Amazon To Allow Ad Opt-Out On New Kindle Fires… For $15 Fee

Just like the least-expensive versions of the current Kindle e-readers, Amazon’s recently announced updates to the Kindle Fire tablet line will have “special offer” ads as screen savers, as a way to subsidize the devices’ lower retail prices. But while the earlier e-readers were sold specifically as “Kindle with Special Offers” at the discounted price, allowing customers to purchase the slightly more expensive version if they chose, the only way to get around the new Kindle Fire special offers is to buy the device and then pay a fee.

“We know from our Kindle reader line that customers love our special offers and very few people choose to opt out,” Amazon tells the Wall Street Journal. “We’re happy to offer customers the choice.”

So rather than sell a version of the Kindle Fire with ads and one without, the company says that users can buy the item at the discounted price and then pay the $15 to remove the ads.

The current special offer version of the Kindle retails for $20 less than the ad-free iteration.

We want to know what the Consumerist hive-mind thinks about this deal. If Amazon were to only release one version, would you rather pay higher retail and have the option to get a discount by allowing the ads? Or do think the default should be the special offer version?

And is Amazon missing out on a better way to get rid of the ads? What if, rather than simply charging an extra $15, users were allowed to opt out of the ads once they purchased a certain dollar amount in apps, music, books, movies, etc., from Amazon?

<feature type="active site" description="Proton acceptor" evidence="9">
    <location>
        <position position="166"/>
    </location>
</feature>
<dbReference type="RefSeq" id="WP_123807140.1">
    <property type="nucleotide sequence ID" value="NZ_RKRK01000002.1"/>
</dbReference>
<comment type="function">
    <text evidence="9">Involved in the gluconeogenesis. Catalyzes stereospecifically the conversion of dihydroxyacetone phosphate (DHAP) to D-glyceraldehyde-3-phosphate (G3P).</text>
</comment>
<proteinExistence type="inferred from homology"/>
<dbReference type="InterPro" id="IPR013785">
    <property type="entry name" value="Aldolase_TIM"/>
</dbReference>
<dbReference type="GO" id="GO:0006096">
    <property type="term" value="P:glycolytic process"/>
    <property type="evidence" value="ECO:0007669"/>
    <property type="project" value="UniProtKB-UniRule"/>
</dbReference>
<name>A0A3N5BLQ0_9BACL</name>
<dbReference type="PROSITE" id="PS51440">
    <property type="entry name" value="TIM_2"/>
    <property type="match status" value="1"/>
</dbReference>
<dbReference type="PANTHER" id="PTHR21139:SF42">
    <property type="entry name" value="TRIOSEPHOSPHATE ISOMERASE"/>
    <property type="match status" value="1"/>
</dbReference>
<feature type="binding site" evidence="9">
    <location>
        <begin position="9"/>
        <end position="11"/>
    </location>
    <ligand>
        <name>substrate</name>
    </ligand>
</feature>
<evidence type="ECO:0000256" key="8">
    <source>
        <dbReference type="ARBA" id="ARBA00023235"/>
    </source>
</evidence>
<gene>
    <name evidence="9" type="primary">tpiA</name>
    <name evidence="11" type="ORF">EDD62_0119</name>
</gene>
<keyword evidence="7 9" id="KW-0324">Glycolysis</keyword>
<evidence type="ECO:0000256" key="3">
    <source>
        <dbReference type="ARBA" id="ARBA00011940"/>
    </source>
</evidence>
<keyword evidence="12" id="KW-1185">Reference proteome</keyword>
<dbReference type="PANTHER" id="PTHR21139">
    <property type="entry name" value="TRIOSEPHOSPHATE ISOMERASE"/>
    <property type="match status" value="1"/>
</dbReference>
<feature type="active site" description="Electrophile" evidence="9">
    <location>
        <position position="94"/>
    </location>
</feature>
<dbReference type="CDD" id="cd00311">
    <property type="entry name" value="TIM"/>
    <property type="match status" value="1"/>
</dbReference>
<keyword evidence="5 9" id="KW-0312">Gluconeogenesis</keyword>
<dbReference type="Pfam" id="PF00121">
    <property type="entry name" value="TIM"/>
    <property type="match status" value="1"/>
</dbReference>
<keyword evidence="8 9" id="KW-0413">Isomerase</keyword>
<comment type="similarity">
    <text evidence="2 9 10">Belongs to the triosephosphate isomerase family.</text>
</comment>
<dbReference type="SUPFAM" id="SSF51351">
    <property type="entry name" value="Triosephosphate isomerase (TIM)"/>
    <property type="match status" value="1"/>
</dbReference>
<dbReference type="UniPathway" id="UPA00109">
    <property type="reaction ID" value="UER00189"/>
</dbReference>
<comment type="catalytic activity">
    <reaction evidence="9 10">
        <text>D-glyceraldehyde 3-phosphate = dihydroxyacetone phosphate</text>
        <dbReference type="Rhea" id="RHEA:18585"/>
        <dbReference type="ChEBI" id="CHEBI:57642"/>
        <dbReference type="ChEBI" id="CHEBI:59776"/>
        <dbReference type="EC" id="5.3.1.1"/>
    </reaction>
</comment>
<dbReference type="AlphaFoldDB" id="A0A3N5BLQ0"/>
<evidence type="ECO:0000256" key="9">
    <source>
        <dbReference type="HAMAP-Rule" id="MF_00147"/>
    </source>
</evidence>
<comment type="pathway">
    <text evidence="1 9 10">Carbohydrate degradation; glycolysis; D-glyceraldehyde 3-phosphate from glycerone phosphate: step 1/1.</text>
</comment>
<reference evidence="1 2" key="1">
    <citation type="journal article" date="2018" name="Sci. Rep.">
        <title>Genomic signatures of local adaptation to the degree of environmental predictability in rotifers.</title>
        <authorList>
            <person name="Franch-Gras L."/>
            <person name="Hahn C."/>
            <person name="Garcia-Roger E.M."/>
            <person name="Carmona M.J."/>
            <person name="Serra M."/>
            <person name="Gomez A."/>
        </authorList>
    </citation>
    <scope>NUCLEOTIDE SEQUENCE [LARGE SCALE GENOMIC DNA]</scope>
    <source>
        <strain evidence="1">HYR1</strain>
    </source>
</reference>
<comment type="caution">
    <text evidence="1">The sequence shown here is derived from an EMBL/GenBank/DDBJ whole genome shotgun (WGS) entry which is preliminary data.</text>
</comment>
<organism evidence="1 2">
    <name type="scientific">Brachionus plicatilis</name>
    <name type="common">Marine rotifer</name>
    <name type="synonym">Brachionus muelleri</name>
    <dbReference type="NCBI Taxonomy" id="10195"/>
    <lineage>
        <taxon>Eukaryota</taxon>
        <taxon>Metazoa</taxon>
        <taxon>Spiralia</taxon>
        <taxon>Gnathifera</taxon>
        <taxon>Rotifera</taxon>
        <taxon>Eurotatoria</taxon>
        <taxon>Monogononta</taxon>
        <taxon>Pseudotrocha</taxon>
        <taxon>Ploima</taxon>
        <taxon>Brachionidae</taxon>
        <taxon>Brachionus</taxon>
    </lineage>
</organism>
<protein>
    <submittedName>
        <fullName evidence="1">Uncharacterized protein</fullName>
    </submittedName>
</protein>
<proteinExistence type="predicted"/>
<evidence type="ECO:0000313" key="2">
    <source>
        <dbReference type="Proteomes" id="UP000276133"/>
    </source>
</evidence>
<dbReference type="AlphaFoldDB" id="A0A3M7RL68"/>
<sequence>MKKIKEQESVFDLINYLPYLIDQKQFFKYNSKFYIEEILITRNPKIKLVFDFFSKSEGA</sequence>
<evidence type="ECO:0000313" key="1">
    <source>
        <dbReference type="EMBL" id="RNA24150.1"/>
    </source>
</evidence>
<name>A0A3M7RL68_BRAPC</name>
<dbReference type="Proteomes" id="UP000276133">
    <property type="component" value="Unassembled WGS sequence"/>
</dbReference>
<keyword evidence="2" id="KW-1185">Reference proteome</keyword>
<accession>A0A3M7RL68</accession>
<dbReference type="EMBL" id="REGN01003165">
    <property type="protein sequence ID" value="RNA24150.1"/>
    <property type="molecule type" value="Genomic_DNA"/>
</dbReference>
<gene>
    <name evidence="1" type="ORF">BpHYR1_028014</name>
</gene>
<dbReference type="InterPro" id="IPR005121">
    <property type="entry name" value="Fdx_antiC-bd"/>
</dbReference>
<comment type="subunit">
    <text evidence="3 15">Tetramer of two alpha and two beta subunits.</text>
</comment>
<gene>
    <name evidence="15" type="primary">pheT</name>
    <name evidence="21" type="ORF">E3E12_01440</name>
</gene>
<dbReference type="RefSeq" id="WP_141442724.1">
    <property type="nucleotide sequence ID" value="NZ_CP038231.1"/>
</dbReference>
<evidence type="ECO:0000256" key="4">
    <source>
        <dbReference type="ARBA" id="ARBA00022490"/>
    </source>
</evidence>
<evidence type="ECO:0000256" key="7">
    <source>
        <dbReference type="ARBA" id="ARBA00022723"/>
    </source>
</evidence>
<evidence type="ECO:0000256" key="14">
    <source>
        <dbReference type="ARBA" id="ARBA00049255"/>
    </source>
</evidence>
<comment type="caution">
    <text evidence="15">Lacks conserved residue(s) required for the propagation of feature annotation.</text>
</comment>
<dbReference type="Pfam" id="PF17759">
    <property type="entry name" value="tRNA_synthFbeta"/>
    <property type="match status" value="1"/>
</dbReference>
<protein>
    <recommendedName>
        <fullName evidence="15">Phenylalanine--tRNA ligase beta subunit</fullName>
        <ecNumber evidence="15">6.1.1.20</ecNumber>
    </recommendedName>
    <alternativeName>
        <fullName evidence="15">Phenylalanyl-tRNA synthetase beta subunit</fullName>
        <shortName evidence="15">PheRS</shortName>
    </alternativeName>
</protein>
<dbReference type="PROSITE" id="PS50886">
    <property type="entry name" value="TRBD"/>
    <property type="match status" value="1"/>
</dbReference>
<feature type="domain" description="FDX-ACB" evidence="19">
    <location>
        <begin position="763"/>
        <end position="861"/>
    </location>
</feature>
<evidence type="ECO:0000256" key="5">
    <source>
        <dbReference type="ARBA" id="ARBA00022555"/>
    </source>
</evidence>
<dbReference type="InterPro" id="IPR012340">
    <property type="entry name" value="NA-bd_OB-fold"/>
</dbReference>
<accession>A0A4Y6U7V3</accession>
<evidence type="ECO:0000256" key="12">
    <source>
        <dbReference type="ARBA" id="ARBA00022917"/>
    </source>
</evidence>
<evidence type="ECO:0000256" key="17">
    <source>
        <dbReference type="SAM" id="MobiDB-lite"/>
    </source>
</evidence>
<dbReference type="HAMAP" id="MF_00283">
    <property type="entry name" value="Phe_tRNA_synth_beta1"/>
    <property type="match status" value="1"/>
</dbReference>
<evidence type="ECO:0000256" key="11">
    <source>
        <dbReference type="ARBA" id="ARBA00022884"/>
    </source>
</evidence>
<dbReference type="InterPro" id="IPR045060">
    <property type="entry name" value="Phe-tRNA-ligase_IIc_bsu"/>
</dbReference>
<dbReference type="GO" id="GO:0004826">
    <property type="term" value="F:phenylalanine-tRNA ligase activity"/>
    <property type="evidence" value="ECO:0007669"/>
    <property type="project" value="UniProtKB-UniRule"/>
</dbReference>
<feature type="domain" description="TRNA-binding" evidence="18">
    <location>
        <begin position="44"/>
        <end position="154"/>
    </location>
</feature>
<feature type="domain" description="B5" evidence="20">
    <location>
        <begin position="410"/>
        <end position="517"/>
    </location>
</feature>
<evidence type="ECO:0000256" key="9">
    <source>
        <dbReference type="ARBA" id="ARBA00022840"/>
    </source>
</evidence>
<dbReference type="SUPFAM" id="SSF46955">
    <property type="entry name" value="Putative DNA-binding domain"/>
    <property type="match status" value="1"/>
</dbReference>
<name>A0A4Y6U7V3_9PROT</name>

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  1. Blueskylaw says:

    A question: Does Amazon make more money off of selling the
    Kindle or through the sale of ads over the life of the product?

    • YouDidWhatNow? says:

      I’m guessing they plan on making their money by selling ebooks and other tchachke to Kindle owners.

    • frank64 says:

      The CEO said they want to make money on the sales, not on the device. Apple goes both ways on this.

      • Anachronism says:

        I don’t think your “Apple goes both ways on this” statement is accurate. I can’t think of any product on the Apple line that is not either the most expensive or close to it in the category. Ever hear of the phrase “Apple tax?” Apple tends to make very good products, but I don’t think they sell anything at a price that doesn’t have a profit margin. I think some products have had a lower margin than others (I think the Iphone 4 and the retina diplay did not have a lot of profit built in on initial release), but they are all priced at a point that has at least a little profit of fthe bat, which grows as the economies of scale are established and component costs come down.

        Apple and Nintendo are pretty well known as two electronics companies that have NEVER subscribed to selling a product at cost/for a loss and making it up on software. They both have always sought to make sure they make money on each unit sold.

  2. rdclark says:

    Kindle Fires are not stand-alone gadgets, they’re retail portals. Advertising is part of the ambience.

    Given that, $15 seems reasonable as an opt-out fee — it’s much less than it was for the e-ink Kindles — and probably still not worth paying if the ads are as non-intrusive as they’ve been in the past.

  3. Loias supports harsher punishments against corporations says:

    $15 seems a reasonable fee to remove ads for life. We’ve already read here that Kindle Fires are subsidized anyway so the purpose of the device is to sell other things.

  4. MikeB says:

    Just wanted to advise anyone thinking of going with Plymouth Rock Assurance that they may want to think again. My wife and I recently changed over to Arbella since we felt like we were getting hosed with Plymouth Rock’s rates.